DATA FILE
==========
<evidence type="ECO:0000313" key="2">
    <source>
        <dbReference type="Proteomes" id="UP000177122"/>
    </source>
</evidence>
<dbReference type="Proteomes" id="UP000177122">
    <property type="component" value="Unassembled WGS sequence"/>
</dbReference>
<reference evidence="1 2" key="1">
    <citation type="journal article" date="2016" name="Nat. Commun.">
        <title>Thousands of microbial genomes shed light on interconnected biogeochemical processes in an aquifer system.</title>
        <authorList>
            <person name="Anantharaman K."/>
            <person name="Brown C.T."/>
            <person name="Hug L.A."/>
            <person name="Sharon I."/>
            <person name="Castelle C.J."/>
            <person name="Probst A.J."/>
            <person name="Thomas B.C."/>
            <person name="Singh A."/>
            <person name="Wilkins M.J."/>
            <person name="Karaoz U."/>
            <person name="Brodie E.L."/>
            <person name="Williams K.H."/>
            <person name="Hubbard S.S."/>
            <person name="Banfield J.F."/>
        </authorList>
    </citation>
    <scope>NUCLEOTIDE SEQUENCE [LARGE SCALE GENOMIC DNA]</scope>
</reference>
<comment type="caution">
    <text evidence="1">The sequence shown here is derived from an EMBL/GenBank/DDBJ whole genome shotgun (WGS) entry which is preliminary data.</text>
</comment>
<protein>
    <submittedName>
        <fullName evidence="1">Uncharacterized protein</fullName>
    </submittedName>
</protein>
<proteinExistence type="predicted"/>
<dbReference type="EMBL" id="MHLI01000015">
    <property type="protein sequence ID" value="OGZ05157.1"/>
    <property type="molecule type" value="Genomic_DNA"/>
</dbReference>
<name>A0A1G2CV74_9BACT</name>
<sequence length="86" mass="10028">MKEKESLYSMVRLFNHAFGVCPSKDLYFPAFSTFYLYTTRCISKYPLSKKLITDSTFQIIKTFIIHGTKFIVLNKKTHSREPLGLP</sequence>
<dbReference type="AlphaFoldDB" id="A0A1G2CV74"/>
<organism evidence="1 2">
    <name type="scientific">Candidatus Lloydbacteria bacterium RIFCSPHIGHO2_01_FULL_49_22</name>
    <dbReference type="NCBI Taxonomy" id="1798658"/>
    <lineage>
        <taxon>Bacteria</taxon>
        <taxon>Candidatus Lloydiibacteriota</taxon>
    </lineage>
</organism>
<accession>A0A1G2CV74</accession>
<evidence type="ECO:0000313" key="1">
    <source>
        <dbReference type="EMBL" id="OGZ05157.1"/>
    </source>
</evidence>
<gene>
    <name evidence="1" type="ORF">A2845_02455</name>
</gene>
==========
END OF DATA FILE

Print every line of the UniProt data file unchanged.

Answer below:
<evidence type="ECO:0000313" key="2">
    <source>
        <dbReference type="Proteomes" id="UP000177122"/>
    </source>
</evidence>
<dbReference type="Proteomes" id="UP000177122">
    <property type="component" value="Unassembled WGS sequence"/>
</dbReference>
<reference evidence="1 2" key="1">
    <citation type="journal article" date="2016" name="Nat. Commun.">
        <title>Thousands of microbial genomes shed light on interconnected biogeochemical processes in an aquifer system.</title>
        <authorList>
            <person name="Anantharaman K."/>
            <person name="Brown C.T."/>
            <person name="Hug L.A."/>
            <person name="Sharon I."/>
            <person name="Castelle C.J."/>
            <person name="Probst A.J."/>
            <person name="Thomas B.C."/>
            <person name="Singh A."/>
            <person name="Wilkins M.J."/>
            <person name="Karaoz U."/>
            <person name="Brodie E.L."/>
            <person name="Williams K.H."/>
            <person name="Hubbard S.S."/>
            <person name="Banfield J.F."/>
        </authorList>
    </citation>
    <scope>NUCLEOTIDE SEQUENCE [LARGE SCALE GENOMIC DNA]</scope>
</reference>
<comment type="caution">
    <text evidence="1">The sequence shown here is derived from an EMBL/GenBank/DDBJ whole genome shotgun (WGS) entry which is preliminary data.</text>
</comment>
<protein>
    <submittedName>
        <fullName evidence="1">Uncharacterized protein</fullName>
    </submittedName>
</protein>
<proteinExistence type="predicted"/>
<dbReference type="EMBL" id="MHLI01000015">
    <property type="protein sequence ID" value="OGZ05157.1"/>
    <property type="molecule type" value="Genomic_DNA"/>
</dbReference>
<name>A0A1G2CV74_9BACT</name>
<sequence length="86" mass="10028">MKEKESLYSMVRLFNHAFGVCPSKDLYFPAFSTFYLYTTRCISKYPLSKKLITDSTFQIIKTFIIHGTKFIVLNKKTHSREPLGLP</sequence>
<dbReference type="AlphaFoldDB" id="A0A1G2CV74"/>
<organism evidence="1 2">
    <name type="scientific">Candidatus Lloydbacteria bacterium RIFCSPHIGHO2_01_FULL_49_22</name>
    <dbReference type="NCBI Taxonomy" id="1798658"/>
    <lineage>
        <taxon>Bacteria</taxon>
        <taxon>Candidatus Lloydiibacteriota</taxon>
    </lineage>
</organism>
<accession>A0A1G2CV74</accession>
<evidence type="ECO:0000313" key="1">
    <source>
        <dbReference type="EMBL" id="OGZ05157.1"/>
    </source>
</evidence>
<gene>
    <name evidence="1" type="ORF">A2845_02455</name>
</gene>